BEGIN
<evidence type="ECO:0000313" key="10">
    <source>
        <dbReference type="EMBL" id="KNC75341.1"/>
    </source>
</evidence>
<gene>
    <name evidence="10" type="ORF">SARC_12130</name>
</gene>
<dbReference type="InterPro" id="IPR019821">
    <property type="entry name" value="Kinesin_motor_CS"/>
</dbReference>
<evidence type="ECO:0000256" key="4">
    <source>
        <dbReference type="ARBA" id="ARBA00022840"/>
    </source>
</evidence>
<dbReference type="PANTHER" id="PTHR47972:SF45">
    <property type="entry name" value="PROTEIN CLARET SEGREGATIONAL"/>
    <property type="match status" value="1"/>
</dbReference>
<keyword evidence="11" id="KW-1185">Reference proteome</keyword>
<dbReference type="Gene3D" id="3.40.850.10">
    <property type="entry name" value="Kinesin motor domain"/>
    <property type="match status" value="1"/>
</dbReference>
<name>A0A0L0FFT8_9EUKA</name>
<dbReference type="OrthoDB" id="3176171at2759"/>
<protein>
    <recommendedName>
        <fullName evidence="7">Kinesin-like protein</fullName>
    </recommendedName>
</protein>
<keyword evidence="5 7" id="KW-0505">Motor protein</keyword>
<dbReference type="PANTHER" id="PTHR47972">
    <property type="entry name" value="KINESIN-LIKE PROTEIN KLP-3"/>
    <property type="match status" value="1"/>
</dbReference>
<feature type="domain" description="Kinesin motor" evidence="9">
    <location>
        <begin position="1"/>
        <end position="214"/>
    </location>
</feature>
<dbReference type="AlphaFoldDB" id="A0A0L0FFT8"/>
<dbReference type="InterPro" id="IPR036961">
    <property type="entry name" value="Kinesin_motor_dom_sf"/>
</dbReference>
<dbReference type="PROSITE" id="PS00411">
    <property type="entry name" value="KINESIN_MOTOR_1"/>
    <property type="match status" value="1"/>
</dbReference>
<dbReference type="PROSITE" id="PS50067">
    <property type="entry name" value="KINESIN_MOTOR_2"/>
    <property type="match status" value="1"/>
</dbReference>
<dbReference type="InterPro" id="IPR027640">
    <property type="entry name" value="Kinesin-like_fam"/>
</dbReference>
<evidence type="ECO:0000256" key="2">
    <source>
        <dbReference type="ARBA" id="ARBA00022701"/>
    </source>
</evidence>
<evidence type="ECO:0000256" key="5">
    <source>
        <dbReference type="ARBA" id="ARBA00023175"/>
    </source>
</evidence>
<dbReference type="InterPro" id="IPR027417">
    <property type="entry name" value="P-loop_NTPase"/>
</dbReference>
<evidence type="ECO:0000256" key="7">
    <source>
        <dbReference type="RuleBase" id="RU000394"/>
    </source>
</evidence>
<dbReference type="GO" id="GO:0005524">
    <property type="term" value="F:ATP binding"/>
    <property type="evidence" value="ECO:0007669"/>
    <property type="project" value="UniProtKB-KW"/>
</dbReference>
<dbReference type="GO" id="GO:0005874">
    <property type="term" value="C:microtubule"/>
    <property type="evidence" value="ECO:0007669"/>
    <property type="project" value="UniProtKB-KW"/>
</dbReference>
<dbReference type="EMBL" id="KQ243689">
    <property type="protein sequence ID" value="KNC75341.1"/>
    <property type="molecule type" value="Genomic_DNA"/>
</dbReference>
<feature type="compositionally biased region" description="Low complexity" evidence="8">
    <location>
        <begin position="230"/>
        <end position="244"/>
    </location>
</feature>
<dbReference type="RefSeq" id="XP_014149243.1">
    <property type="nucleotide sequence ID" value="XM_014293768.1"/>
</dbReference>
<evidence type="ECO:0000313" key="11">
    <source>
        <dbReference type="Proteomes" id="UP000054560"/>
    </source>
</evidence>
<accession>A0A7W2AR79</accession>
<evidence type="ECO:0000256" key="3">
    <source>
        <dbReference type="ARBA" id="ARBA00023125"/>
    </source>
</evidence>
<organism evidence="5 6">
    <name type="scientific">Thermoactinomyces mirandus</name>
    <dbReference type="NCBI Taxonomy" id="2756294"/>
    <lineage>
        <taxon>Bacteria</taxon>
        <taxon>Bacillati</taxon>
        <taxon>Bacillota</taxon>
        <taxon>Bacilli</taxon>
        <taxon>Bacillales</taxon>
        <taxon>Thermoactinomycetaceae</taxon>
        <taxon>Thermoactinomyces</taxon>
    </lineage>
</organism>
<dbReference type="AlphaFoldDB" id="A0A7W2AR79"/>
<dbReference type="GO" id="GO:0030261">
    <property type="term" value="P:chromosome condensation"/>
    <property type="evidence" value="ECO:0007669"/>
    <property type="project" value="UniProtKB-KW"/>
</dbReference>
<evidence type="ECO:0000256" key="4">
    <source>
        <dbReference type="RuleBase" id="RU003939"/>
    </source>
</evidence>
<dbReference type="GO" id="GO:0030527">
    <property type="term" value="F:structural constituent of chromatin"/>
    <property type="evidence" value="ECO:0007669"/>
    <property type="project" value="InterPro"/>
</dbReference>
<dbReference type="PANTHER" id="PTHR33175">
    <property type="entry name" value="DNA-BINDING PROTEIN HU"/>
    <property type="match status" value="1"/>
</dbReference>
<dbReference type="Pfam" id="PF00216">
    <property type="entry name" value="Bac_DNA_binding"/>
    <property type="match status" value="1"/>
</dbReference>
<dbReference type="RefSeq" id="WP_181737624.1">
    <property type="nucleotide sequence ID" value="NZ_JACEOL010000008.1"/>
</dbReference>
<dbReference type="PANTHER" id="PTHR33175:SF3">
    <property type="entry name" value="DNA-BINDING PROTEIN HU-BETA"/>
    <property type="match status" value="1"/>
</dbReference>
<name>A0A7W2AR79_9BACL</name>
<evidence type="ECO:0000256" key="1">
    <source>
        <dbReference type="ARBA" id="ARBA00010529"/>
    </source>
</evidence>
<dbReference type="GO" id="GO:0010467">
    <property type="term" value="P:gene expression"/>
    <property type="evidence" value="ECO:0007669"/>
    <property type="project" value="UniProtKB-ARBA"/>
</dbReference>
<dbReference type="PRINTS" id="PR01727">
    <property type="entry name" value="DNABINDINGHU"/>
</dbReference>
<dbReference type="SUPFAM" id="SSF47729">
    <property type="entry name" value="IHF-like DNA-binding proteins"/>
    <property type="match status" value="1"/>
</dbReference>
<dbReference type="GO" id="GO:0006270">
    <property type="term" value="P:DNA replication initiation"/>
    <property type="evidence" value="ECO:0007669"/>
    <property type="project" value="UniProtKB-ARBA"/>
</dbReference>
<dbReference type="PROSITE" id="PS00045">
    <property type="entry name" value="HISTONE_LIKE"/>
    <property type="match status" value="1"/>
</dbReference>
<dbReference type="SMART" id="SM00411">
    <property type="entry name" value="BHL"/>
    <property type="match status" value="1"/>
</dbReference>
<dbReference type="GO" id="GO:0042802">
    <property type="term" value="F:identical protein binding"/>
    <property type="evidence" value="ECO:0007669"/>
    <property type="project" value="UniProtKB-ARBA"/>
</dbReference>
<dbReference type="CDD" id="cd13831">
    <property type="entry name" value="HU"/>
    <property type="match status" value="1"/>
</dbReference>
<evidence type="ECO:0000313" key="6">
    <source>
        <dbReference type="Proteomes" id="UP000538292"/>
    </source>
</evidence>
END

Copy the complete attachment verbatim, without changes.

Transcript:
<evidence type="ECO:0000313" key="10">
    <source>
        <dbReference type="EMBL" id="KNC75341.1"/>
    </source>
</evidence>
<gene>
    <name evidence="10" type="ORF">SARC_12130</name>
</gene>
<dbReference type="InterPro" id="IPR019821">
    <property type="entry name" value="Kinesin_motor_CS"/>
</dbReference>
<evidence type="ECO:0000256" key="4">
    <source>
        <dbReference type="ARBA" id="ARBA00022840"/>
    </source>
</evidence>
<dbReference type="PANTHER" id="PTHR47972:SF45">
    <property type="entry name" value="PROTEIN CLARET SEGREGATIONAL"/>
    <property type="match status" value="1"/>
</dbReference>
<keyword evidence="11" id="KW-1185">Reference proteome</keyword>
<dbReference type="Gene3D" id="3.40.850.10">
    <property type="entry name" value="Kinesin motor domain"/>
    <property type="match status" value="1"/>
</dbReference>
<name>A0A0L0FFT8_9EUKA</name>
<dbReference type="OrthoDB" id="3176171at2759"/>
<protein>
    <recommendedName>
        <fullName evidence="7">Kinesin-like protein</fullName>
    </recommendedName>
</protein>
<keyword evidence="5 7" id="KW-0505">Motor protein</keyword>
<dbReference type="PANTHER" id="PTHR47972">
    <property type="entry name" value="KINESIN-LIKE PROTEIN KLP-3"/>
    <property type="match status" value="1"/>
</dbReference>
<feature type="domain" description="Kinesin motor" evidence="9">
    <location>
        <begin position="1"/>
        <end position="214"/>
    </location>
</feature>
<dbReference type="AlphaFoldDB" id="A0A0L0FFT8"/>
<dbReference type="InterPro" id="IPR036961">
    <property type="entry name" value="Kinesin_motor_dom_sf"/>
</dbReference>
<dbReference type="PROSITE" id="PS00411">
    <property type="entry name" value="KINESIN_MOTOR_1"/>
    <property type="match status" value="1"/>
</dbReference>
<dbReference type="PROSITE" id="PS50067">
    <property type="entry name" value="KINESIN_MOTOR_2"/>
    <property type="match status" value="1"/>
</dbReference>
<dbReference type="InterPro" id="IPR027640">
    <property type="entry name" value="Kinesin-like_fam"/>
</dbReference>
<evidence type="ECO:0000256" key="2">
    <source>
        <dbReference type="ARBA" id="ARBA00022701"/>
    </source>
</evidence>
<evidence type="ECO:0000256" key="5">
    <source>
        <dbReference type="ARBA" id="ARBA00023175"/>
    </source>
</evidence>
<dbReference type="InterPro" id="IPR027417">
    <property type="entry name" value="P-loop_NTPase"/>
</dbReference>
<evidence type="ECO:0000256" key="7">
    <source>
        <dbReference type="RuleBase" id="RU000394"/>
    </source>
</evidence>
<dbReference type="GO" id="GO:0005524">
    <property type="term" value="F:ATP binding"/>
    <property type="evidence" value="ECO:0007669"/>
    <property type="project" value="UniProtKB-KW"/>
</dbReference>
<dbReference type="GO" id="GO:0005874">
    <property type="term" value="C:microtubule"/>
    <property type="evidence" value="ECO:0007669"/>
    <property type="project" value="UniProtKB-KW"/>
</dbReference>
<dbReference type="EMBL" id="KQ243689">
    <property type="protein sequence ID" value="KNC75341.1"/>
    <property type="molecule type" value="Genomic_DNA"/>
</dbReference>
<feature type="compositionally biased region" description="Low complexity" evidence="8">
    <location>
        <begin position="230"/>
        <end position="244"/>
    </location>
</feature>
<dbReference type="RefSeq" id="XP_014149243.1">
    <property type="nucleotide sequence ID" value="XM_014293768.1"/>
</dbReference>
<evidence type="ECO:0000313" key="11">
    <source>
        <dbReference type="Proteomes" id="UP000054560"/>
    </source>
</evidence>
<accession>A0A7W2AR79</accession>
<evidence type="ECO:0000256" key="3">
    <source>
        <dbReference type="ARBA" id="ARBA00023125"/>
    </source>
</evidence>
<organism evidence="5 6">
    <name type="scientific">Thermoactinomyces mirandus</name>
    <dbReference type="NCBI Taxonomy" id="2756294"/>
    <lineage>
        <taxon>Bacteria</taxon>
        <taxon>Bacillati</taxon>
        <taxon>Bacillota</taxon>
        <taxon>Bacilli</taxon>
        <taxon>Bacillales</taxon>
        <taxon>Thermoactinomycetaceae</taxon>
        <taxon>Thermoactinomyces</taxon>
    </lineage>
</organism>
<dbReference type="AlphaFoldDB" id="A0A7W2AR79"/>
<dbReference type="GO" id="GO:0030261">
    <property type="term" value="P:chromosome condensation"/>
    <property type="evidence" value="ECO:0007669"/>
    <property type="project" value="UniProtKB-KW"/>
</dbReference>
<evidence type="ECO:0000256" key="4">
    <source>
        <dbReference type="RuleBase" id="RU003939"/>
    </source>
</evidence>
<dbReference type="GO" id="GO:0030527">
    <property type="term" value="F:structural constituent of chromatin"/>
    <property type="evidence" value="ECO:0007669"/>
    <property type="project" value="InterPro"/>
</dbReference>
<dbReference type="PANTHER" id="PTHR33175">
    <property type="entry name" value="DNA-BINDING PROTEIN HU"/>
    <property type="match status" value="1"/>
</dbReference>
<dbReference type="Pfam" id="PF00216">
    <property type="entry name" value="Bac_DNA_binding"/>
    <property type="match status" value="1"/>
</dbReference>
<dbReference type="RefSeq" id="WP_181737624.1">
    <property type="nucleotide sequence ID" value="NZ_JACEOL010000008.1"/>
</dbReference>
<dbReference type="PANTHER" id="PTHR33175:SF3">
    <property type="entry name" value="DNA-BINDING PROTEIN HU-BETA"/>
    <property type="match status" value="1"/>
</dbReference>
<name>A0A7W2AR79_9BACL</name>
<evidence type="ECO:0000256" key="1">
    <source>
        <dbReference type="ARBA" id="ARBA00010529"/>
    </source>
</evidence>
<dbReference type="GO" id="GO:0010467">
    <property type="term" value="P:gene expression"/>
    <property type="evidence" value="ECO:0007669"/>
    <property type="project" value="UniProtKB-ARBA"/>
</dbReference>
<dbReference type="PRINTS" id="PR01727">
    <property type="entry name" value="DNABINDINGHU"/>
</dbReference>
<dbReference type="SUPFAM" id="SSF47729">
    <property type="entry name" value="IHF-like DNA-binding proteins"/>
    <property type="match status" value="1"/>
</dbReference>
<dbReference type="GO" id="GO:0006270">
    <property type="term" value="P:DNA replication initiation"/>
    <property type="evidence" value="ECO:0007669"/>
    <property type="project" value="UniProtKB-ARBA"/>
</dbReference>
<dbReference type="PROSITE" id="PS00045">
    <property type="entry name" value="HISTONE_LIKE"/>
    <property type="match status" value="1"/>
</dbReference>
<dbReference type="SMART" id="SM00411">
    <property type="entry name" value="BHL"/>
    <property type="match status" value="1"/>
</dbReference>
<dbReference type="GO" id="GO:0042802">
    <property type="term" value="F:identical protein binding"/>
    <property type="evidence" value="ECO:0007669"/>
    <property type="project" value="UniProtKB-ARBA"/>
</dbReference>
<dbReference type="CDD" id="cd13831">
    <property type="entry name" value="HU"/>
    <property type="match status" value="1"/>
</dbReference>
<evidence type="ECO:0000313" key="6">
    <source>
        <dbReference type="Proteomes" id="UP000538292"/>
    </source>
</evidence>